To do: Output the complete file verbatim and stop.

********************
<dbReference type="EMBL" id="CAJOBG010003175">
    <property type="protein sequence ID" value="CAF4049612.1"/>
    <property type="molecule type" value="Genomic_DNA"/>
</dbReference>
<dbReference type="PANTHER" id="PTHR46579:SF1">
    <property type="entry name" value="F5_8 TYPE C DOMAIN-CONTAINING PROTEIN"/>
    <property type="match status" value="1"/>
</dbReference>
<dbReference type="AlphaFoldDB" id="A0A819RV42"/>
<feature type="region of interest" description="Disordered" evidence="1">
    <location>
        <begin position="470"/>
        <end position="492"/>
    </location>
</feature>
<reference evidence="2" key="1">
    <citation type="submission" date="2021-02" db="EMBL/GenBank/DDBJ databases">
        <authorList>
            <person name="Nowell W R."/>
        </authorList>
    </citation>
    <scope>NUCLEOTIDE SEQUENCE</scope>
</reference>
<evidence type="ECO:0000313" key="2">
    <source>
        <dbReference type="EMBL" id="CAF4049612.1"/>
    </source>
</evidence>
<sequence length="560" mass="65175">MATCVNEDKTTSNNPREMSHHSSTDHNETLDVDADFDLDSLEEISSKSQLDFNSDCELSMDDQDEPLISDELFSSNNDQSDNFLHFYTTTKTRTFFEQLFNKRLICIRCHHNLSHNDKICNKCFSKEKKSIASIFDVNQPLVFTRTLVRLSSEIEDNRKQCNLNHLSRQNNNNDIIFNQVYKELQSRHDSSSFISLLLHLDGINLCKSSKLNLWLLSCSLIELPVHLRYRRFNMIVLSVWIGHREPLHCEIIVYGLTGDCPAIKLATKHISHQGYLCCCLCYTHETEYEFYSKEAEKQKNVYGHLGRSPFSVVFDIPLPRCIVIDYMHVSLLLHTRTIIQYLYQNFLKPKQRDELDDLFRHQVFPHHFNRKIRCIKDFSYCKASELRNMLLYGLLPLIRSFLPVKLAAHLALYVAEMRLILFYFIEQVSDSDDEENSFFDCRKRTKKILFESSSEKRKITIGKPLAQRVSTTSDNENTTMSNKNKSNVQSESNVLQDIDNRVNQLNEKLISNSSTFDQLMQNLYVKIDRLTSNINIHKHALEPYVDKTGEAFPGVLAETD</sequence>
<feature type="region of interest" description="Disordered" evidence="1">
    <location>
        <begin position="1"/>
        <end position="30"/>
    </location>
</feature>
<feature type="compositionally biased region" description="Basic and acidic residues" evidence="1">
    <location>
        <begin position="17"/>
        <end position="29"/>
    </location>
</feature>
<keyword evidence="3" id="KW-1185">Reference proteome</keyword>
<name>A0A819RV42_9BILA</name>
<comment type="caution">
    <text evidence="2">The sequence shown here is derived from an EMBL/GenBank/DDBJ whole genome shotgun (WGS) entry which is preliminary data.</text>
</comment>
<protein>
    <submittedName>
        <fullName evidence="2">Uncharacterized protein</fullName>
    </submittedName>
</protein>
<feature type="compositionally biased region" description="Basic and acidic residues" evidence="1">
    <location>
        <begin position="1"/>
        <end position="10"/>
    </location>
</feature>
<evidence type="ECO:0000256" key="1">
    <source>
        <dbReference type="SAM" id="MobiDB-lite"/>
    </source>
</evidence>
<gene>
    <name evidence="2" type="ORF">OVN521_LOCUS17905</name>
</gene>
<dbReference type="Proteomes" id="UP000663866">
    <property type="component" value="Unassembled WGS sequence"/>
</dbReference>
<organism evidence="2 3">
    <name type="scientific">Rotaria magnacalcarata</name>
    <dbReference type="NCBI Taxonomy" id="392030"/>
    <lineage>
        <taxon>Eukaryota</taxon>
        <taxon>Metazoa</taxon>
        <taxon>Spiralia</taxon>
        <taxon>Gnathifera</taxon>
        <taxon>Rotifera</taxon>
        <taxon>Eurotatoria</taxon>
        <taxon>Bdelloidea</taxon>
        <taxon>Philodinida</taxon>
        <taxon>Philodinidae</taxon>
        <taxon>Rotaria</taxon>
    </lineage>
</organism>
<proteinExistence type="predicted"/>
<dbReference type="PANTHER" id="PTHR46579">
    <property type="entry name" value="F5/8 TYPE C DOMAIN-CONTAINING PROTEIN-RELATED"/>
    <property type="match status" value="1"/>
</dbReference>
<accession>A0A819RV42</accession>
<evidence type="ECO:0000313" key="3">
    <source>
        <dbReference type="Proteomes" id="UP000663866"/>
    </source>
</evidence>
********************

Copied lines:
<dbReference type="EMBL" id="CAJOBG010003175">
    <property type="protein sequence ID" value="CAF4049612.1"/>
    <property type="molecule type" value="Genomic_DNA"/>
</dbReference>
<dbReference type="PANTHER" id="PTHR46579:SF1">
    <property type="entry name" value="F5_8 TYPE C DOMAIN-CONTAINING PROTEIN"/>
    <property type="match status" value="1"/>
</dbReference>
<dbReference type="AlphaFoldDB" id="A0A819RV42"/>
<feature type="region of interest" description="Disordered" evidence="1">
    <location>
        <begin position="470"/>
        <end position="492"/>
    </location>
</feature>
<reference evidence="2" key="1">
    <citation type="submission" date="2021-02" db="EMBL/GenBank/DDBJ databases">
        <authorList>
            <person name="Nowell W R."/>
        </authorList>
    </citation>
    <scope>NUCLEOTIDE SEQUENCE</scope>
</reference>
<evidence type="ECO:0000313" key="2">
    <source>
        <dbReference type="EMBL" id="CAF4049612.1"/>
    </source>
</evidence>
<sequence length="560" mass="65175">MATCVNEDKTTSNNPREMSHHSSTDHNETLDVDADFDLDSLEEISSKSQLDFNSDCELSMDDQDEPLISDELFSSNNDQSDNFLHFYTTTKTRTFFEQLFNKRLICIRCHHNLSHNDKICNKCFSKEKKSIASIFDVNQPLVFTRTLVRLSSEIEDNRKQCNLNHLSRQNNNNDIIFNQVYKELQSRHDSSSFISLLLHLDGINLCKSSKLNLWLLSCSLIELPVHLRYRRFNMIVLSVWIGHREPLHCEIIVYGLTGDCPAIKLATKHISHQGYLCCCLCYTHETEYEFYSKEAEKQKNVYGHLGRSPFSVVFDIPLPRCIVIDYMHVSLLLHTRTIIQYLYQNFLKPKQRDELDDLFRHQVFPHHFNRKIRCIKDFSYCKASELRNMLLYGLLPLIRSFLPVKLAAHLALYVAEMRLILFYFIEQVSDSDDEENSFFDCRKRTKKILFESSSEKRKITIGKPLAQRVSTTSDNENTTMSNKNKSNVQSESNVLQDIDNRVNQLNEKLISNSSTFDQLMQNLYVKIDRLTSNINIHKHALEPYVDKTGEAFPGVLAETD</sequence>
<feature type="region of interest" description="Disordered" evidence="1">
    <location>
        <begin position="1"/>
        <end position="30"/>
    </location>
</feature>
<feature type="compositionally biased region" description="Basic and acidic residues" evidence="1">
    <location>
        <begin position="17"/>
        <end position="29"/>
    </location>
</feature>
<keyword evidence="3" id="KW-1185">Reference proteome</keyword>
<name>A0A819RV42_9BILA</name>
<comment type="caution">
    <text evidence="2">The sequence shown here is derived from an EMBL/GenBank/DDBJ whole genome shotgun (WGS) entry which is preliminary data.</text>
</comment>
<protein>
    <submittedName>
        <fullName evidence="2">Uncharacterized protein</fullName>
    </submittedName>
</protein>
<feature type="compositionally biased region" description="Basic and acidic residues" evidence="1">
    <location>
        <begin position="1"/>
        <end position="10"/>
    </location>
</feature>
<evidence type="ECO:0000256" key="1">
    <source>
        <dbReference type="SAM" id="MobiDB-lite"/>
    </source>
</evidence>
<gene>
    <name evidence="2" type="ORF">OVN521_LOCUS17905</name>
</gene>
<dbReference type="Proteomes" id="UP000663866">
    <property type="component" value="Unassembled WGS sequence"/>
</dbReference>
<organism evidence="2 3">
    <name type="scientific">Rotaria magnacalcarata</name>
    <dbReference type="NCBI Taxonomy" id="392030"/>
    <lineage>
        <taxon>Eukaryota</taxon>
        <taxon>Metazoa</taxon>
        <taxon>Spiralia</taxon>
        <taxon>Gnathifera</taxon>
        <taxon>Rotifera</taxon>
        <taxon>Eurotatoria</taxon>
        <taxon>Bdelloidea</taxon>
        <taxon>Philodinida</taxon>
        <taxon>Philodinidae</taxon>
        <taxon>Rotaria</taxon>
    </lineage>
</organism>
<proteinExistence type="predicted"/>
<dbReference type="PANTHER" id="PTHR46579">
    <property type="entry name" value="F5/8 TYPE C DOMAIN-CONTAINING PROTEIN-RELATED"/>
    <property type="match status" value="1"/>
</dbReference>
<accession>A0A819RV42</accession>
<evidence type="ECO:0000313" key="3">
    <source>
        <dbReference type="Proteomes" id="UP000663866"/>
    </source>
</evidence>